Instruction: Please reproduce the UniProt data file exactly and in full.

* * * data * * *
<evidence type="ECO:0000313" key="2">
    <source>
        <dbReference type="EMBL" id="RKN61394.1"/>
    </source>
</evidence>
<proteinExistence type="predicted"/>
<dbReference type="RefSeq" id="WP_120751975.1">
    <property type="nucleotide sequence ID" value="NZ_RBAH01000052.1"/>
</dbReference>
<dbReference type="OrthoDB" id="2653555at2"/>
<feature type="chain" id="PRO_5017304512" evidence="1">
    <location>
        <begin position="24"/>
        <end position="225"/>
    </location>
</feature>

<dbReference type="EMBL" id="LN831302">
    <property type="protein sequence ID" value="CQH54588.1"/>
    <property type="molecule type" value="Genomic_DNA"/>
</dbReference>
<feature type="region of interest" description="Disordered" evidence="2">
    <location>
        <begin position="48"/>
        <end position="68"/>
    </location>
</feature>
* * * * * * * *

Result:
<evidence type="ECO:0000313" key="2">
    <source>
        <dbReference type="EMBL" id="RKN61394.1"/>
    </source>
</evidence>
<proteinExistence type="predicted"/>
<dbReference type="RefSeq" id="WP_120751975.1">
    <property type="nucleotide sequence ID" value="NZ_RBAH01000052.1"/>
</dbReference>
<dbReference type="OrthoDB" id="2653555at2"/>
<feature type="chain" id="PRO_5017304512" evidence="1">
    <location>
        <begin position="24"/>
        <end position="225"/>
    </location>
</feature>

<dbReference type="EMBL" id="LN831302">
    <property type="protein sequence ID" value="CQH54588.1"/>
    <property type="molecule type" value="Genomic_DNA"/>
</dbReference>
<feature type="region of interest" description="Disordered" evidence="2">
    <location>
        <begin position="48"/>
        <end position="68"/>
    </location>
</feature>